Pancreatic cancer (pancreatic carcinoma) is a fairly rare form of cancer. It usually affects people aged over 60 and men develop the disease more frequently than women. For a long time, pancreatic cancer has very few or only non-specific symptoms. The disease is often detected only once it has reached an advanced stage. Treatment depends on how far the cancer has progressed and may involve surgery, chemotherapy and radiotherapy.
The pancreas is one of the digestive organs in the body. It produces digestive juices for the small intestine and the hormone insulin to regulate the metabolism of sugar. The organ is situated in the upper abdominal area and cannot be felt from outside the body.
Pancreatic cancer is a fairly rare form of cancer and accounts for around 3% of all cancer diagnoses. The disease primarily affects older people. Men are at greater risk of pancreatic cancer than women. It usually affects people aged over 60 and men develop the disease more frequently than women. The exact causes of this cancer are unknown.
Besides age and gender, the risk factors also include the following:
- Excessive alcohol consumption
- Chronic inflammation of the pancreas
- Familial predisposition
In its early stages, pancreatic cancer exhibits very few or non-specific symptoms. The pancreas is situated centrally in the upper abdomen behind the stomach. As a result, tumours are unfortunately often not discovered until they have reached an advanced stage.
Symptoms pointing to pancreatic cancer may include the following:
- Loss of appetite
- Weight loss
If the cancer causes pain, it is usually a diffuse belt-like pain around the upper abdomen. Depending on the position of the tumour, jaundice may occur, albeit without any pain. This makes the skin and eyes appear yellow and is frequently the first sign of pancreatic cancer. However, in such cases the cancer is usually already quite advanced.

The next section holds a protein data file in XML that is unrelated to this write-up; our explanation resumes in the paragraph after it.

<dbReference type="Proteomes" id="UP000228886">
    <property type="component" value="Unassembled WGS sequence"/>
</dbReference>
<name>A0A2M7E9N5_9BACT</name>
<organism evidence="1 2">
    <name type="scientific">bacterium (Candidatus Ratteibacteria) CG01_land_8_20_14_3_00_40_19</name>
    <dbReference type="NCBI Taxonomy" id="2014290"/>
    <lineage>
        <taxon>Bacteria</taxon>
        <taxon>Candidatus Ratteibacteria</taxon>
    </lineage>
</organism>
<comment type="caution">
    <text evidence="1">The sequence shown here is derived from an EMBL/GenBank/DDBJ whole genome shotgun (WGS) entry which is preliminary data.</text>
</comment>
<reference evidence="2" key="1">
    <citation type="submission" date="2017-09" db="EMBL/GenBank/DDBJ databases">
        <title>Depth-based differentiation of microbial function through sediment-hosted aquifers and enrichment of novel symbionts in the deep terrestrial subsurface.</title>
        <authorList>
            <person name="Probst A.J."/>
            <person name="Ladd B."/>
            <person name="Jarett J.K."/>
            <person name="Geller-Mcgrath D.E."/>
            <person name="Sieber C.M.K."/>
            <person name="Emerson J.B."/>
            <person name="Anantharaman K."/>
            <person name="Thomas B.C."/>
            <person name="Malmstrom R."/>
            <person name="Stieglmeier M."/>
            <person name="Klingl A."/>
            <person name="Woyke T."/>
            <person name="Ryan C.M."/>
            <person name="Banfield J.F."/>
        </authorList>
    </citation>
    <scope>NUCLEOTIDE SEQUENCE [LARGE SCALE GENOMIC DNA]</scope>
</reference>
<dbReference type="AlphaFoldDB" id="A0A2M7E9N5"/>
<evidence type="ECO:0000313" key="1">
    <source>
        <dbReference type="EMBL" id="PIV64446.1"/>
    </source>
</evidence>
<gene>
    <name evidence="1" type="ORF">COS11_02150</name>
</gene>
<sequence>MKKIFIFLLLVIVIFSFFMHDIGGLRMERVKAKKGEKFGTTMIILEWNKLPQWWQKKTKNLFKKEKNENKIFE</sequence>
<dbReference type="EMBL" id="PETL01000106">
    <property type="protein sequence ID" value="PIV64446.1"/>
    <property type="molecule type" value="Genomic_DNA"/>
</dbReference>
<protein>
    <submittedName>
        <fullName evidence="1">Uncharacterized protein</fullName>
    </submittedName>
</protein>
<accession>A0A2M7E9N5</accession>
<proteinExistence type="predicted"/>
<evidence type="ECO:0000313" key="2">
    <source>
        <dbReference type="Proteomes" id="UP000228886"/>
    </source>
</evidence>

A range of medical imaging procedures is used to diagnose pancreatic carcinoma:
They include radiological and endoscopic examinations.
Ultrasound examinations, computed tomography (CT) or magnetic resonance imaging (MRI) generate images of the pancreas and other organs in the upper abdominal area.
The main form of treatment for pancreatic cancer is surgical removal of the tumour. Given that pancreatic cancer is usually only discovered at an advanced stage, it is often necessary to remove not only the pancreas but also the duodenum, the gallbladder and a section of the bile ducts. More information about this operation is available in the pancreas surgery section.
To improve the chances of successful surgery, such operations are usually followed by chemotherapy and sometimes by radiotherapy. Chemotherapy interferes with the metabolism of cancerous cells, which inhibits their growth or kills them off altogether. During radiotherapy, the atoms and molecules of the tumour cells are modified (ionised). This therapy may also kill them off.